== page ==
3 Strategic Ways to Think About Effective Talent Management at Your Firm

BigHand’s latest market research confirms 75% of firms saw a decrease in demand in the last 12 months and they expect the trend to continue.

The implications have been significant for profitability, especially as operating costs continue to inflate. To add more pressure, lawyer salaries have increased again thanks to the surge in lateral hiring. 

Talented lawyers and their client bases are moving to the competition every week. So, what will keep lawyers and clients from leaving? The latest research by BigHand, based on responses from over 800 law firm leaders around the world, reveals the answer lies within dedicated data-driven resource management to ensure equitable work for all lawyers. 

Here are three ways to drive effective resource management to retain talent and clients. 

1. Focus on DEI and Career Development

85% of law firms confirm they have received greater pressure for resourcing matters with a DEI focus in the last 12 months, up from 61% in 2022. The surge of lateral hiring hasn’t helped with retention or costs either as lateral hiring practices tend to create barriers for marginalized groups. So, how should firms start with addressing DEI? 

Alexis Robertson, Director of Diversity and Inclusion at Foley & Lardner LLP, in a previous BigHand whitepaper noted, “What ‘good’ looks like for law firm DEI is valuing all people equally so you avoid higher attrition, less opportunities or lower pay for diverse groups. Our people are the product we provide to the client, and so investment in them is vital.” 

Diversity of race, ethnicity, gender, sexual orientation, and more can help strengthen laws firms. A study from the McKinsey Institute found that companies that are diverse, equitable and inclusive are better able to respond to challenges, win top talent, and meet the needs of a variety of customers. Unfortunately, many firms (56%) have either no data or limited data about how matters are resourced based on DEI. Firm culture, change management and technology that surfaces reliable data are all key. 

Overall lawyer career development is a focus for firms with 43% increasing their focus on this over the past 12 months. Firms need to look closely at the career goals of each lawyer to ensure they are given work that supports their growth. 

2. Effective Work Allocation in a Hybrid Environment

One of the biggest obstacles to effective and equitable work allocation is the lack of visibility of lawyer skillsets and capacity. 59% of firms confirm they have no or partial data on associate skills and 56% are lacking information on associate capacity. Hybrid working has made it much harder to allocate work without bias, conscious or unconscious, as delegation is moved to an online space instead of in-person. Without the data, how do lawyers know the most suitable resource to allocate work to? 

Resource management tools that offer a deep look into lawyers' workloads, skillsets, and whether they are given client facing work, gives firms actionable data that can be used for effective and equitable work allocation. Improving visibility of work across all groups will improve work satisfaction in hybrid environments. Over a third of firms agree.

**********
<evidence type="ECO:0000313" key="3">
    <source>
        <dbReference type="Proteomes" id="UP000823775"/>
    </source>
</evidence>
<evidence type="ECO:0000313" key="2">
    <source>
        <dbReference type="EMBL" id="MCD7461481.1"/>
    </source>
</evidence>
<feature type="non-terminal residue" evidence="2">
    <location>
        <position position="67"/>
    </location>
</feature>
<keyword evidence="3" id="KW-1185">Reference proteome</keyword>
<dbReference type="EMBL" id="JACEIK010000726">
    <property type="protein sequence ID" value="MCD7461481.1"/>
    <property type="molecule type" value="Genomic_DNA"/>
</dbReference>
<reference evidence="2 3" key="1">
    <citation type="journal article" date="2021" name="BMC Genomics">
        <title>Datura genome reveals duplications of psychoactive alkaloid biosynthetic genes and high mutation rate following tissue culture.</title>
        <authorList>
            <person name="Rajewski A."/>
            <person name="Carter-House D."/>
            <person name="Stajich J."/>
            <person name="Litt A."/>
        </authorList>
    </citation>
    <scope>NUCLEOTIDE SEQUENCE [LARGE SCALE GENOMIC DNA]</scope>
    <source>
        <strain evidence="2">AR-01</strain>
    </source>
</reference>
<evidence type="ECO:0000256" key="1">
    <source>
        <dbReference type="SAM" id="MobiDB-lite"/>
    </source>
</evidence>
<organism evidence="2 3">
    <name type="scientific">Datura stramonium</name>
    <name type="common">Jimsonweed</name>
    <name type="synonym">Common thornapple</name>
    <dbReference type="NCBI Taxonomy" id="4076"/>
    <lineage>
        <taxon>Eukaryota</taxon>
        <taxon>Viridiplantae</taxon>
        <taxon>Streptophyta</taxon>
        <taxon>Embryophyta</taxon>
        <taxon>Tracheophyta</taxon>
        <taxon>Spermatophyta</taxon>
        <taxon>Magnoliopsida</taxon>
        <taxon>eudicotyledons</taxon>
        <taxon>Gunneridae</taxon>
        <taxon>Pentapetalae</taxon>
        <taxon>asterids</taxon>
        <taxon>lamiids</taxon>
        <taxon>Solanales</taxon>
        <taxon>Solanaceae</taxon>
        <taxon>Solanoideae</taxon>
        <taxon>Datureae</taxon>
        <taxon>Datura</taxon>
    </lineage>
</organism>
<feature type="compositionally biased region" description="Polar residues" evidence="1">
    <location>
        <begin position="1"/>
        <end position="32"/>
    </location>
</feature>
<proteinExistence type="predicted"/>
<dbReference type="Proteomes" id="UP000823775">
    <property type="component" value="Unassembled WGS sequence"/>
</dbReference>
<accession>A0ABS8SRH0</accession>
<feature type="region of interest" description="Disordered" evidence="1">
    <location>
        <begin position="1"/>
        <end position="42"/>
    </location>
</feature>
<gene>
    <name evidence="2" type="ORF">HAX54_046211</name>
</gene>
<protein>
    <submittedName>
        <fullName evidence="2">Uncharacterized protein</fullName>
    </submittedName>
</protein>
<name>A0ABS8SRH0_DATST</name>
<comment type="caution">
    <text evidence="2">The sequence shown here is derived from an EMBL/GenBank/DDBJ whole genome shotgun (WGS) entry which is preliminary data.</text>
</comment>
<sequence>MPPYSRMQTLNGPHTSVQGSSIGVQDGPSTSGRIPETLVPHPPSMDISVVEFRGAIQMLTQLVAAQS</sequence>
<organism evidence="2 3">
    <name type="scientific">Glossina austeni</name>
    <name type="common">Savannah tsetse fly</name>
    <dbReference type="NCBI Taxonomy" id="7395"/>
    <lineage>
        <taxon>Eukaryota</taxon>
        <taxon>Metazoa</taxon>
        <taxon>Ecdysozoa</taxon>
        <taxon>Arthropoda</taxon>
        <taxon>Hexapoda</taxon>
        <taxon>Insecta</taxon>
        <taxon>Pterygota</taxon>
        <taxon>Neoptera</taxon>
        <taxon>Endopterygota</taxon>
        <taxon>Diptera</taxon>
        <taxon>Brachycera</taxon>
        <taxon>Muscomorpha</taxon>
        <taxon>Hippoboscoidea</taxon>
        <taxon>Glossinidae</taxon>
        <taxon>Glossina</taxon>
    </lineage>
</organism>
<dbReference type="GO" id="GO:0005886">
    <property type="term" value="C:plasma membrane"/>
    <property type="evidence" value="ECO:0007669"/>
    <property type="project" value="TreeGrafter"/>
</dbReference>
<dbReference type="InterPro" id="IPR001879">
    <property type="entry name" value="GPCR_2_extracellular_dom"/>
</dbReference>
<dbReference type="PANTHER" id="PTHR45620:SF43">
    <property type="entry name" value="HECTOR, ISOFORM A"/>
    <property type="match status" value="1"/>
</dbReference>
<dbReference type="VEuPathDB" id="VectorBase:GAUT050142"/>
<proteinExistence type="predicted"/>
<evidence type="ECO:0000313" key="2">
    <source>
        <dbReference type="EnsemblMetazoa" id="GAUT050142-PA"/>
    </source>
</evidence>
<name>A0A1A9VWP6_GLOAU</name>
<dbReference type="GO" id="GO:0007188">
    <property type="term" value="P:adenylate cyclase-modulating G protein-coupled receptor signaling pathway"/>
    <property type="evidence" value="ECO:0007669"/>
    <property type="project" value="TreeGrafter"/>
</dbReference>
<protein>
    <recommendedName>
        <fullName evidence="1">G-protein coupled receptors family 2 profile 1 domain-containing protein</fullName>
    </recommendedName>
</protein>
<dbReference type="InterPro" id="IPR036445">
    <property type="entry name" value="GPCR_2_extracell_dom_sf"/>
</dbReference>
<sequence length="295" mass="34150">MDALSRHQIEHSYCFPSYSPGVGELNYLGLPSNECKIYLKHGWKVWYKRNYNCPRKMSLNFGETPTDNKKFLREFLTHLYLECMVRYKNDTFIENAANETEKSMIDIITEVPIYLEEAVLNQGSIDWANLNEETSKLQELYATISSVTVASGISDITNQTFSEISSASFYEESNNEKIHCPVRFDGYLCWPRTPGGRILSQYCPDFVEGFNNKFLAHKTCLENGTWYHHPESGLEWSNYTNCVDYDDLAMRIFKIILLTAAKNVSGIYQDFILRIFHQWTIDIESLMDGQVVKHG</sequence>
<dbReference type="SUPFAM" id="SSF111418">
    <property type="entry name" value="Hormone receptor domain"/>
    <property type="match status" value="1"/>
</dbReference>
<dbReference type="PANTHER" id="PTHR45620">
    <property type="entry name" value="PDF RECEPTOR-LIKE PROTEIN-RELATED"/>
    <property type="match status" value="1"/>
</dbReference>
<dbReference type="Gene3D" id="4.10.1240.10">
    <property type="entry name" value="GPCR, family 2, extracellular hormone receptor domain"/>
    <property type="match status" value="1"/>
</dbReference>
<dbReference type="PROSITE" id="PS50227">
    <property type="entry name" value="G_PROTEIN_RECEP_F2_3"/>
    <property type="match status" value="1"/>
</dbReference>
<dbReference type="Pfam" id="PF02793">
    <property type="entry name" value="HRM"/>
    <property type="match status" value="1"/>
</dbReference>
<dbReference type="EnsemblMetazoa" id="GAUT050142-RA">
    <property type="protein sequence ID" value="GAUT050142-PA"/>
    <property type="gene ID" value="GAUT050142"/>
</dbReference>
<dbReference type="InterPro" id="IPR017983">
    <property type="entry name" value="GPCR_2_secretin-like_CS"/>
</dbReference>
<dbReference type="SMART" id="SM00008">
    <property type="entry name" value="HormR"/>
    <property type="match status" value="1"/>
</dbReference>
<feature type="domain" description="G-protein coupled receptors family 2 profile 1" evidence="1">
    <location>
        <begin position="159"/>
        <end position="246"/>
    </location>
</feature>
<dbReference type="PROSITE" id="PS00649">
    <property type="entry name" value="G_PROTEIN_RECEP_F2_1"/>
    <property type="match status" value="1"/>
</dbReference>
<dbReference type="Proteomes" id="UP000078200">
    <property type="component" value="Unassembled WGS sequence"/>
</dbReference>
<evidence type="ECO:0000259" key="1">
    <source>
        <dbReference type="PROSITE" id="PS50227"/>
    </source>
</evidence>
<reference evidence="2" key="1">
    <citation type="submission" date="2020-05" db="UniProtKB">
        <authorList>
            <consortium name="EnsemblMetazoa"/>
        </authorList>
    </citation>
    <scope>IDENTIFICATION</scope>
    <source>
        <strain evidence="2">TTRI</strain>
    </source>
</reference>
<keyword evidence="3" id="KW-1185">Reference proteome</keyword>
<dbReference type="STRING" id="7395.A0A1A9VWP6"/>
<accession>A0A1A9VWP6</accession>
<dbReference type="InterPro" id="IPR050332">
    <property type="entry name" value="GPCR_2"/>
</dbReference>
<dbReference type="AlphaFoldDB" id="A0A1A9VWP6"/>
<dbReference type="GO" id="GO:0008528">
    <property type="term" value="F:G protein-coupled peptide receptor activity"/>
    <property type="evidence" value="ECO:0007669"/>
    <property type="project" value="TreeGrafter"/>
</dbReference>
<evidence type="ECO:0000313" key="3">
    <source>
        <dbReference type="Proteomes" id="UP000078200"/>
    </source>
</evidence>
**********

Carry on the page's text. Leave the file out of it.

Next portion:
Our client Wendy Tomlinson, Director of Talent at Taylor Wessing, said “When managing the transition to our hybrid working model, we wanted to ensure our work allocation was efficient and everyone had access to career enhancing tasks at the firm, regardless of their physical location. We also wanted to reduce the time taken by our partners to allocate work so they could focus on client service delivery.” 

Resource management technology helps meet client demands by providing the visibility needed to ensure the right work is sent to the most appropriate resource at the right cost while considering staff capacity, DEI, and individual career goals.    

3. Make Data-driven Decisions

As pressures from clients and lawyers increase, firms are turning to technology. 54% of firms now have a process and/or technology in place to identify skills and availability across teams, with a further 11% planning to implement specific resource technology over the next 24 months.  

Norton Rose Fulbright has recently implemented BigHand Resource Management. Sam Larkins, Head of Resource Management, says, “We now have the clear evidence to provide both clients and staff alike that all our matters are resourced fairly, equitably and with diversity and inclusion in mind.” They can provide clients with data on this because they have visibility.  

Technology will make your resourcing more effective and equitable. Consider the following when choosing a provider: half (50%) of law firms will opt for an existing technology partner or one they have worked with before. 44% also rely on peer recommendations and 42% rate domain expertise as a key factor in addressing the specific challenges facing the legal services market.  

Explore how to future-proof your law firm by retaining the best talent by signing up for BigHand’s upcoming webinar series. The series aims to give law firm leaders tangible tips to take away and use to better their firms.  

If you’d like to talk to someone about how BigHand resource management can help you meet the expectations of your clients, and your firm’s talent, schedule a demo with one of our experts today. 

About BigHand Resource Management

BigHand Resource Management is a legal work allocation tool that allows law firms to identify resources, forecast utilisation, manage workloads and add structure to career development for lawyers. The solution delivers real-time visibility of team availability, improved profitability on matters and supports DEI goals and equitable allocation of work.

BigHand Resource Management